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Is resistance an intensive quantity or an extensive one? And why? Let me present 2 scenarios.

  1. Resistance of a wire: The resistance of a wire depends on area and length. This implies it depends on the "quantity" of the wire taken. Does this mean it is extensive?

  2. Resistance of a cell: As we know, resistance of a cell is $R = \dot G/\sigma$, where $\dot G$ is the cell constant and the property of the cell, and $\sigma$ is the conductivity. Now, this won't depend on the amount of electrolyte taken in the cell. Does this imply resistance is an intensive quantity?

So, my final question is, whether the resistance is an intensive or an extensive quantity and why?

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  • $\begingroup$ Welcome to Chem.SE -- thanks for posting your question here! Can you link to the reference where that cell constant $\dot G$ is defined? It would help to understand your argument in point (2). Thanks! $\endgroup$ – hBy2Py Mar 30 at 16:14
  • $\begingroup$ Ah, nevermind, found a reference. $\endgroup$ – hBy2Py Mar 30 at 16:27
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    $\begingroup$ There's already a good answer, so supplementing it. Consider resistance and resistivity. Resistance is extensive while resistivity is intensive. The resistance of a cell or a wire is a function of its geometry and its resistivity. $\endgroup$ – Eashaan Godbole Mar 30 at 18:47
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To the extent that it's appropriate to treat it as a thermodynamic quantity, given that it's generally a description of a specific, macroscopic system (and thus violates the statistical-mechanical large-numbers assumption of thermo), resistance is extensive, always.

  1. Resistance of a wire: The resistance of a wire depends on area and length. This implies it depends on the "quantity" of the wire taken. Does this mean it is extensive?

Yep! You're spot on on this.

  1. Resistance of a cell: As we know, Resistance of a cell is $R=\dot G/\sigma$ where $\dot G$ is the cell constant and the property of the cell, and $\sigma$ is the conductivity. Now, this won't depend on the amount of electrolyte taken in the cell. Does this imply resistance is an intensive quantity?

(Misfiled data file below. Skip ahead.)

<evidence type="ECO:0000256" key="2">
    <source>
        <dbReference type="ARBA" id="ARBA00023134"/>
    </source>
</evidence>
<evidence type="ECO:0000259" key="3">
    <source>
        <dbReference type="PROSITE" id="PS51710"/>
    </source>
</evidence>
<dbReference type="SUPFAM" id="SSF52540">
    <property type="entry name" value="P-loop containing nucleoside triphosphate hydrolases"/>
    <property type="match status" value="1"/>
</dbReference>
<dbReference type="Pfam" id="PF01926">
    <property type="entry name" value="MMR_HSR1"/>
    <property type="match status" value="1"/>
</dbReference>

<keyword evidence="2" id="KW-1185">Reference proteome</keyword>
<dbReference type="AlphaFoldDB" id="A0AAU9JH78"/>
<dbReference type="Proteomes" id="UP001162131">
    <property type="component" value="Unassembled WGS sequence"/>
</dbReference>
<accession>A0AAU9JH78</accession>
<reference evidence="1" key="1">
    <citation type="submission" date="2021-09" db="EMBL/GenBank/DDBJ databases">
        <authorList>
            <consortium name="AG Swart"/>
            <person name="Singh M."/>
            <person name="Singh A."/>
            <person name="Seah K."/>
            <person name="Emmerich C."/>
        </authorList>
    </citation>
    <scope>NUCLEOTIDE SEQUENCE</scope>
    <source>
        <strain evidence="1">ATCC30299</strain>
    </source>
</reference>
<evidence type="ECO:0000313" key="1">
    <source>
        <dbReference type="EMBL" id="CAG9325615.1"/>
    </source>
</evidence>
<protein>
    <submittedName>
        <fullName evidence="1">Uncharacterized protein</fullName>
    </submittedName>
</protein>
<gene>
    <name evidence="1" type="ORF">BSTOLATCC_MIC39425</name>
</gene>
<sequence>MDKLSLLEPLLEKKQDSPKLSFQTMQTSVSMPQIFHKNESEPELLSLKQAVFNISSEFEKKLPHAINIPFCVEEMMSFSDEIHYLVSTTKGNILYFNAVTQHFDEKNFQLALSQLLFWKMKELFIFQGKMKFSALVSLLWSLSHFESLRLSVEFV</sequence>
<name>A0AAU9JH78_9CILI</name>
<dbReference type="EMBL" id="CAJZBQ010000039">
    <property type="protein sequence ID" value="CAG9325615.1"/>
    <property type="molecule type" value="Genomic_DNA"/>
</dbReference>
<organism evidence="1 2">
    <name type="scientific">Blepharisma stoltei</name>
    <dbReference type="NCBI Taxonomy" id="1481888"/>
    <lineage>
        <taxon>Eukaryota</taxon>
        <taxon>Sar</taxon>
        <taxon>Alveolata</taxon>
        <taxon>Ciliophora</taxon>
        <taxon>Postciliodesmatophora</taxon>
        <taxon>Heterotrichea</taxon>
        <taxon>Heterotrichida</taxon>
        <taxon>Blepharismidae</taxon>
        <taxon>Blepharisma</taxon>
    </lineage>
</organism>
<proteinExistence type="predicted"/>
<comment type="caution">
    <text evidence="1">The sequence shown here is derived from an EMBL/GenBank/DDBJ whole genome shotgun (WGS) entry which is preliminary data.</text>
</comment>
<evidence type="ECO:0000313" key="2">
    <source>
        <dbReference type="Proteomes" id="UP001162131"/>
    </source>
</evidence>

Actually, this resistance measure will depend on the amount of electrolyte in the cell. Per here, $\dot G$ is a function of the dimensions of the active portion of the cell, in particular the sizes and shapes of the electrodes, and how far they are from one another. These geometrical characteristics then affect how much electrolyte must be used in order to fill the cell. Thus, the resistance $R=\dot G/\sigma$ is still extensive.

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  • $\begingroup$ But one thing, suppose now i have a cell which is completely immersed in the electrolyte. If i add more electrolyte, of the same concentration, this won't change the resistance of the cell, right? Because the resistance still remains Ġ/σ and the cell constant won't change since the area and the separation between the plates doesn't change. $\endgroup$ – user226375 Mar 30 at 16:45
  • $\begingroup$ @user226375 See my edit, first. Then: <nod>, this a situation where the assumption that resistance can be treated as a thermodynamic quantity can start to break down. However, I would argue that that extra electrolyte you're adding in this situation isn't actually part of the electrochemical cell--it's "spectating", in a certain sense, because little to no current will be passing through it, since it's being added in a region of the apparatus where it's not a functional part of the system. $\endgroup$ – hBy2Py Mar 30 at 17:35

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